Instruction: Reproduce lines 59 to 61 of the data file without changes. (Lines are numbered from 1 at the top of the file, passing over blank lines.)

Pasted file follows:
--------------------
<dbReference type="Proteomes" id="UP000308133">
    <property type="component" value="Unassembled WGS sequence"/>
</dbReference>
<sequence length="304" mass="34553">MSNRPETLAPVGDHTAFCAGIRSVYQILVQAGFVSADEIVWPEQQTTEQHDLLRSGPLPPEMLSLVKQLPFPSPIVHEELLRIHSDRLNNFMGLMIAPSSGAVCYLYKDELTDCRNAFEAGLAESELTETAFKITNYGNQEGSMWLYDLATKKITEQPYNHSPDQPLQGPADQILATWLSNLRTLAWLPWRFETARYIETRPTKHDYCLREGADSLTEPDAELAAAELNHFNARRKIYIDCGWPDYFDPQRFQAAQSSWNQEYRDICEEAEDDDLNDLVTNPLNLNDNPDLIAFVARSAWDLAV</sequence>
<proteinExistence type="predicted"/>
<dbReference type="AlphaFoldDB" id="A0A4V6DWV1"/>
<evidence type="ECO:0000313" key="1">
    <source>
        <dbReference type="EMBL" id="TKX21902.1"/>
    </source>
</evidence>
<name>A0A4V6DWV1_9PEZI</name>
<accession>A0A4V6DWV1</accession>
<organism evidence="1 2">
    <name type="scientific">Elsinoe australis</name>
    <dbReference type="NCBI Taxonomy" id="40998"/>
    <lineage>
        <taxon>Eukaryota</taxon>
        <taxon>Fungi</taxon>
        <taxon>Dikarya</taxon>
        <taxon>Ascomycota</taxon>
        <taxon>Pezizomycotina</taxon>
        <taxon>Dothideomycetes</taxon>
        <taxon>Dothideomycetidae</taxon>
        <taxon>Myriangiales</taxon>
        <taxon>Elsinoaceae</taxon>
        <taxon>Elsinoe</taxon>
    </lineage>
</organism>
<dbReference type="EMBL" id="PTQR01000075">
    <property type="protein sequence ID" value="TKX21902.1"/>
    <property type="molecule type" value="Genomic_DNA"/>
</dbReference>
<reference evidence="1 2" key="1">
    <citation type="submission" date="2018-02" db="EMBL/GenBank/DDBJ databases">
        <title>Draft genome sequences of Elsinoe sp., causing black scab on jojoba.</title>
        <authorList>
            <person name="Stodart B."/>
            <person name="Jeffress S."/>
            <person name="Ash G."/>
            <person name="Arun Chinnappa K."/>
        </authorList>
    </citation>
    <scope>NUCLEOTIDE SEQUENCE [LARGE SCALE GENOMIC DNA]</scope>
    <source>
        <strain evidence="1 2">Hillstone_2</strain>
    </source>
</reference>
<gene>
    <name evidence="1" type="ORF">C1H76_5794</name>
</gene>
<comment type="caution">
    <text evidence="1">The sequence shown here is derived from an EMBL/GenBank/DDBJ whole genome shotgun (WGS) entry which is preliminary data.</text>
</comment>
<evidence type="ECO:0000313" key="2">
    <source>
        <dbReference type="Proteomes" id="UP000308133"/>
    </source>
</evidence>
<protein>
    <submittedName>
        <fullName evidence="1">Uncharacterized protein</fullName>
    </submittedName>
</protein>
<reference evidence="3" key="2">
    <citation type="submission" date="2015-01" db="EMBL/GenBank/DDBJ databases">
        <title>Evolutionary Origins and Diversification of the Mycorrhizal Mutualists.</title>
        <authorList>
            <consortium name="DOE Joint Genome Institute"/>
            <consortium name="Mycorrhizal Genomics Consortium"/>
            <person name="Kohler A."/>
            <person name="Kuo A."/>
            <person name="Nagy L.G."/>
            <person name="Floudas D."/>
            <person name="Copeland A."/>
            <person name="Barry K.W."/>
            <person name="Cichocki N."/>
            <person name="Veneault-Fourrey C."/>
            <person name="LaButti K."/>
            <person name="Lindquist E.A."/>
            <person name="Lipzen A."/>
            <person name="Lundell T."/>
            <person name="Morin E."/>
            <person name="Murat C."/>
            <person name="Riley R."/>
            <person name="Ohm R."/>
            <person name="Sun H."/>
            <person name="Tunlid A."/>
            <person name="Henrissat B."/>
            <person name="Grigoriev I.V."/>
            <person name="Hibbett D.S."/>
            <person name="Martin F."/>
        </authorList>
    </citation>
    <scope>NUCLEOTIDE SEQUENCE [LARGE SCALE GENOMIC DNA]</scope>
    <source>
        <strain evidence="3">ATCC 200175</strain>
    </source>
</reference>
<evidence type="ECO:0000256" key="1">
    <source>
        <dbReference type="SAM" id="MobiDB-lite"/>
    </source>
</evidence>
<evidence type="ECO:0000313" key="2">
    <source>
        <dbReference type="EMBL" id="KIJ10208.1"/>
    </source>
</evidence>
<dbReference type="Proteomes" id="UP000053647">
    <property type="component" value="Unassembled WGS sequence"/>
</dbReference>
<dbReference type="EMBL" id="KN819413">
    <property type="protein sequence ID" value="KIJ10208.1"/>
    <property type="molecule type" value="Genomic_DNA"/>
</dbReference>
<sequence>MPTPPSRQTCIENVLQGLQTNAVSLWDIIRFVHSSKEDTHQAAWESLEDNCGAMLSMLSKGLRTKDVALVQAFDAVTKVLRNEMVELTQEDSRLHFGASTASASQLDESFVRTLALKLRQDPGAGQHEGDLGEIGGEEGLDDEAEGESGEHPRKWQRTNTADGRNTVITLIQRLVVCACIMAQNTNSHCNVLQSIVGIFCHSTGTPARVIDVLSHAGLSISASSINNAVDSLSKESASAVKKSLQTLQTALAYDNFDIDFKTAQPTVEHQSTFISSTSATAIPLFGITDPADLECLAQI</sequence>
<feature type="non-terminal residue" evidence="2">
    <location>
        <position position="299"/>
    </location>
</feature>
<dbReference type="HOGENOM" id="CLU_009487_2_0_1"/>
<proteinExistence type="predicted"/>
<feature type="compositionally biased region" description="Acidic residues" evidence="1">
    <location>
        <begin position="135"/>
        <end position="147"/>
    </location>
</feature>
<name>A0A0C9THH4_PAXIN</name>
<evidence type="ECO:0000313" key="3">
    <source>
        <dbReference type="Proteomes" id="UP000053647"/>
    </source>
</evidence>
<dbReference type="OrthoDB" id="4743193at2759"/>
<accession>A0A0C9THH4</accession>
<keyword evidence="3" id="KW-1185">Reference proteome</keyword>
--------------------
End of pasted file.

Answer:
</evidence>
<protein>
    <submittedName>